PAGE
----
Celebrating 75 Years of U.S. News

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"The Straight-Talking Writer Who Started It All" [May 26-June 2] was a great trip down memory lane concerning the 75th Anniversary of U.S.News & World Report.

It reminds me of how fortunate we are to be living in one of the few remaining free societies, with a wealth of information sources available for any citizen to access.

Larry Penner


Great Neck, N. Y .  

When my husband and I were married in 1953 we decided that we could afford one magazine subscription and chose U.S. News. It followed us to Memphis and San Diego during his U.S. Navy tour, Manhattan, Kansas for college on the GI Bill and finally back home to the Missouri Ozarks where we settled down to raise our family. As a young stay at home mother, U.S. News kept me connected to the wider world and made me think about issues outside of my limited environment. David Lawrence, in his eloquent commentary, helped me to identify and put to use my conservative values. I still have a Christmas message torn from the last page of an issue this Jewish editor penned many years ago. This year my husband and I celebrated 55 years of married life and this magazine has been like the third rail of our life together. Thanks for maintaining a high standard of ethical journalism that has enriched so many lives with knowledge.

Mary Ann Frazee


Mountain Grove , M o.  

Your article on David Lawrence brought back memories. My late father was one of your early subscribers back in 1948. I came across a stash of those issues while cleaning out the attic of my late parents' home in recent years. The article's picture of David Lawrence as a younger/middle aged man was a revelation; my only recollection of him was as an old man. In fact, I recall a newspaper ad for your magazine which said something to the effect of "subscribe to the magazine edited by the man who scooped the country on Grover Cleveland's death."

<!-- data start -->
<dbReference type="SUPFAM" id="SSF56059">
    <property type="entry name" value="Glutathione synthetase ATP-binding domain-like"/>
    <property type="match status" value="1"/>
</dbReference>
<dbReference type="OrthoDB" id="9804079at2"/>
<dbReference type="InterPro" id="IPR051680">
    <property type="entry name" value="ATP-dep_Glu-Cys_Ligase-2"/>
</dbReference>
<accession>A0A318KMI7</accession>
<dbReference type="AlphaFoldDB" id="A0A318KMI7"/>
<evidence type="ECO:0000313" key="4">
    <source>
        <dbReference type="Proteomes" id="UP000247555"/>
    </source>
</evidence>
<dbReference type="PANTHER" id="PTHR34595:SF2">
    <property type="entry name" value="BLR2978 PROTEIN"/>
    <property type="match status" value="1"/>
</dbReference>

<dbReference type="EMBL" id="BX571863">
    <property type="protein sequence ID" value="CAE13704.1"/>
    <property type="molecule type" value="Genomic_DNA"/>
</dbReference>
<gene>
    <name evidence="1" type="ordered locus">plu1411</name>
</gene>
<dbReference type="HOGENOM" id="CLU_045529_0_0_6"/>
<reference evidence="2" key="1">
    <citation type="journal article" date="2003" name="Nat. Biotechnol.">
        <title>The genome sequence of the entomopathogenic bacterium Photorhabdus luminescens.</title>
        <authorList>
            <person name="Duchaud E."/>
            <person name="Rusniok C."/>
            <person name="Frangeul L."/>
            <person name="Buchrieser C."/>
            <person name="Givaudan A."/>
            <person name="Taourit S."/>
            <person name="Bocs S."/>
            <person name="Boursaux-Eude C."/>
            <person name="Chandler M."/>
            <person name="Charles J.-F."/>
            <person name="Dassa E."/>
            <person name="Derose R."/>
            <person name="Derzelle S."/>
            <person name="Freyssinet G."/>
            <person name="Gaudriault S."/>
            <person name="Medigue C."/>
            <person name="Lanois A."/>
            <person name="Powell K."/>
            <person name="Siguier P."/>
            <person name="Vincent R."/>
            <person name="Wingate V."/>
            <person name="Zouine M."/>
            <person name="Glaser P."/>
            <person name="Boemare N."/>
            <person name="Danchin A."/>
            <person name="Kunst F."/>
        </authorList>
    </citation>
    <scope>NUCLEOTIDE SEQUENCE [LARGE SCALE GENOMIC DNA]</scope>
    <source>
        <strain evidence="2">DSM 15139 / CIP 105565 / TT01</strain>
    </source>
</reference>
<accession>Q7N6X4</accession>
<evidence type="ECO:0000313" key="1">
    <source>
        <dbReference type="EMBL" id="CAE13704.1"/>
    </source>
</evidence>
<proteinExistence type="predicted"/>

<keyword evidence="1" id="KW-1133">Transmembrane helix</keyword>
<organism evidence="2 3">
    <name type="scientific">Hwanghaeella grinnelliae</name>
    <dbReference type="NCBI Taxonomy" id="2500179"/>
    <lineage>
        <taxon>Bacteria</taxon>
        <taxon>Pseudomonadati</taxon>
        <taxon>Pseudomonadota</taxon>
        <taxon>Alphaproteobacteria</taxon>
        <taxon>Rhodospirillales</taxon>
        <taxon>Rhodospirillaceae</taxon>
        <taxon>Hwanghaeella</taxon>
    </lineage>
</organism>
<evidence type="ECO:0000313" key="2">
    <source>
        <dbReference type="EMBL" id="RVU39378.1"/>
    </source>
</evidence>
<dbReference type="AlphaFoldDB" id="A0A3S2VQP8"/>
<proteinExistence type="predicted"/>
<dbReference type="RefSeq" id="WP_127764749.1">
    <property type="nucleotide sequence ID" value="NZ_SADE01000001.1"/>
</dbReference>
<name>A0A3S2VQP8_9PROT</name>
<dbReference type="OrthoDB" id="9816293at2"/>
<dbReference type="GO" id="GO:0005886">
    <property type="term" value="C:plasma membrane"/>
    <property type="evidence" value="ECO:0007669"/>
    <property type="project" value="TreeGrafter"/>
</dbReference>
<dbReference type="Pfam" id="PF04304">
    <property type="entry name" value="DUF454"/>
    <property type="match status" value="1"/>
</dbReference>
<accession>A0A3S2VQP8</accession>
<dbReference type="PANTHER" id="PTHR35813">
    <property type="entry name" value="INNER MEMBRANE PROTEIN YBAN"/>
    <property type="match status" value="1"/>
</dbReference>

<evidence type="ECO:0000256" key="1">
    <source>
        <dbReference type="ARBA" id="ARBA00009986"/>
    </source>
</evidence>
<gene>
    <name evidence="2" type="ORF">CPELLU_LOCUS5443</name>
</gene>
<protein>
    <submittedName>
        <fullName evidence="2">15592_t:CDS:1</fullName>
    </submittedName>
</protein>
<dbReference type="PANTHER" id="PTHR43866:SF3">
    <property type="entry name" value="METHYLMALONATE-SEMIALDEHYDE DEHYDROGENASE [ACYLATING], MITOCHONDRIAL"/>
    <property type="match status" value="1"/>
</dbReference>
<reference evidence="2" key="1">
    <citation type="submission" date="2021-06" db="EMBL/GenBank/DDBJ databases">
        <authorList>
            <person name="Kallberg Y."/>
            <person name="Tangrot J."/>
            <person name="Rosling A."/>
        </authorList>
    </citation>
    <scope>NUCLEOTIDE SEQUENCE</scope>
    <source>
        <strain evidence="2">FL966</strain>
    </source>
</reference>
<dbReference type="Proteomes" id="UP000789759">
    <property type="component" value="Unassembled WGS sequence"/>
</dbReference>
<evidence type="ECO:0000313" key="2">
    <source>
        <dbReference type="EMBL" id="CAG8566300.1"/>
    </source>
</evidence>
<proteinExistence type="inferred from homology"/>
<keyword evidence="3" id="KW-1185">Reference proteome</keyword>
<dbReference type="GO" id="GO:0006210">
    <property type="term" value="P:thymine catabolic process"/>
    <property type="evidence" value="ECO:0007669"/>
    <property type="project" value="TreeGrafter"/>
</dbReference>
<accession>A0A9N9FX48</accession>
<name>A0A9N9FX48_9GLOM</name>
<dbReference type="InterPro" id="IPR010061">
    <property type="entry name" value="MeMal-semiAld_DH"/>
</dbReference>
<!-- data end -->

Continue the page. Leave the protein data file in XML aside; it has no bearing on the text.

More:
Leonard W. Williams


Sunnyvale , Calif.  

The May 26-June 2 issue featured Rick Newman's excellent article regarding Joe Galloway and his journalism on the war in Vietnam ["The Story Behind We Were Soldiers Once ... and Young"]. I raise only one point of semantics where Newman indicates that America was destined to "lose" the war. This loser mentality was started by Walter Cronkite following the 1968 Tet Offensive when he announced that America could not win this war. What Cronkite did not know when he made this announcement was that the Viet Cong had been totally destroyed and the North Vietnamese military suffered a historic defeat throughout South Vietnam. Instead of these military victories being the impetus to finish the war, the defeatist attitude simply emboldened the hippies and other antiwar politicos. President Johnson was so despondent he refused a reelection bid, and Nixon soon had his hands tied with war protesters in Washington. In 1972 when we had withdrawn most of our forces from Vietnam, the North Vietnamese launched another major ground attack—The Easter Offensive. Again, the Communists suffered a staggering defeat. By 1973, the American military was gone from Vietnam. The Communists were the only losers in the military battles. I agree that we did not achieve the goal of establishing a strong South Vietnamese government. But do not say the American military lost that war. The American military won every aspect of the war in Vietnam, and then, our political leaders abandoned that country to be taken over by the rag tag remnants of what was left of the North Vietnamese army.

Russell J. Fontenot


Cedar Park , Texas  

U.S. News for 35 years has been a habit of enlightenment for me. I join the other millions of readers encouraging you to stay the course and help us enjoy the literary freedom represented by the first two letters in your name. Congratulations for 3/4 of a century of service to mainstream America.

Tim Jordan


Cowarts, Ala.